The mission of this site is to archive both historical and current information on asylums across the United States and around the world.
This site is dedicated to the history of asylums in all forms. The term of asylum is applied to not only what is commonly thought of: mental hospitals, but can also be applied to sanatoriums, state training schools, reform schools, almshouses, and orphanages. These institutions have and continue to play a major part in today's society.
Everyone throughout the United States and in many other countries has in one way or another felt the touch of these institutions. These places have both directly and indirectly affected people and their families. They have shaped lives and created many popular myths about them.
With all that in mind, this site was created to help in the historical research of any institutions that can be classified as an asylum. It was created for both serious researchers, those who are doing genealogical research, and people with an interest in asylums.
Columbus State Hospital
The "Lunatic Asylum of Ohio" was organized by Act of the Thirty-fourth General Assembly, passed March 5, 1835, and Samuel Parsons, William M. Awl and Samuel F. Maccracken were appointed directors. These Directors selected a tract of land about one mile east and north of the State House, in Columbus, comprising thirty acres. This tract fronted south on what is now East Broad street, and the western boundary was near what is now Washington avenue. During the next three years they erected a building on these grounds, at a cost of about sixty-one thousand ($61,000) dollars. The institution accommodated one hundred and twenty patients, and was the first institution for the treatment of the insane organized west of the Alleghenies. On May 21, 1838, William M. Awl, M. D., of Columbus, was elected Medical Superintendent by the Trustees, and the first patient was received on November 30 of that year.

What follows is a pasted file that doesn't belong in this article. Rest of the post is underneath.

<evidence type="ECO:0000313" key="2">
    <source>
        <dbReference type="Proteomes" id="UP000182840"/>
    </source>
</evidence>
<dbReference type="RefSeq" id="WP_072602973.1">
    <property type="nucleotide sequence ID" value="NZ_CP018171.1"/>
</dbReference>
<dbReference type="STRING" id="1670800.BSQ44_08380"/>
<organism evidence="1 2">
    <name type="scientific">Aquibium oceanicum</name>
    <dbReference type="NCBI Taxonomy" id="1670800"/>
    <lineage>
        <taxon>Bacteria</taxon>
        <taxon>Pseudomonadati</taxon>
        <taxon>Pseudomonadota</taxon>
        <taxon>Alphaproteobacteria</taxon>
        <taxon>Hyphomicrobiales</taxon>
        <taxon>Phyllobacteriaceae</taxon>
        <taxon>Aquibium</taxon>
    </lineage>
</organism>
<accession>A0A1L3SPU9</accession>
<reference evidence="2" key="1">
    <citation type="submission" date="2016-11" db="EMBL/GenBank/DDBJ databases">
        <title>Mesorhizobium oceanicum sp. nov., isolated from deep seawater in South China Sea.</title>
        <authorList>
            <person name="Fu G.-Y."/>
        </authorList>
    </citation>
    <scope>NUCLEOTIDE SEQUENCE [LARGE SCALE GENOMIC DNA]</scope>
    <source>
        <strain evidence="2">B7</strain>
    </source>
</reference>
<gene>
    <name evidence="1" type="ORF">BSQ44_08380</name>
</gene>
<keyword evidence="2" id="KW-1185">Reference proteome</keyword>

The building was two hundred and ninety-five feet in length and contained one hundred and fifty-three single rooms. The Directors apologized for the apparently extravagant size by saying that it would be required in a few years. Yet it was the only asylum the state then had. Now—1900-1—the state has accommodations for more than seven thousand five hundred patients in the several "State Hospitals" at Cleveland, Columbus, Dayton, Longview, Massillon and Toledo, and every institution is crowded to its full capacity. Dr. Awl was in charge as Superintendent until 1850, a period of twelve years, when he was succeeded by Samuel H. Smith, M. D. He was succeeded in 1852 by E. Kendrick, M. D., and he by George E. Eels, M. D., in June 1854. On August 1, 1855, Dr. Richard Gundry, who later became so prominent in the care of the insane in Ohio and the United States, was appointed Assistant Physician. In July, 1856, Dr. R. Hills, of Delaware, was appointed Superintendent. He held the position for several years, and was succeeded by Dr. William L. Peck. Click here for more...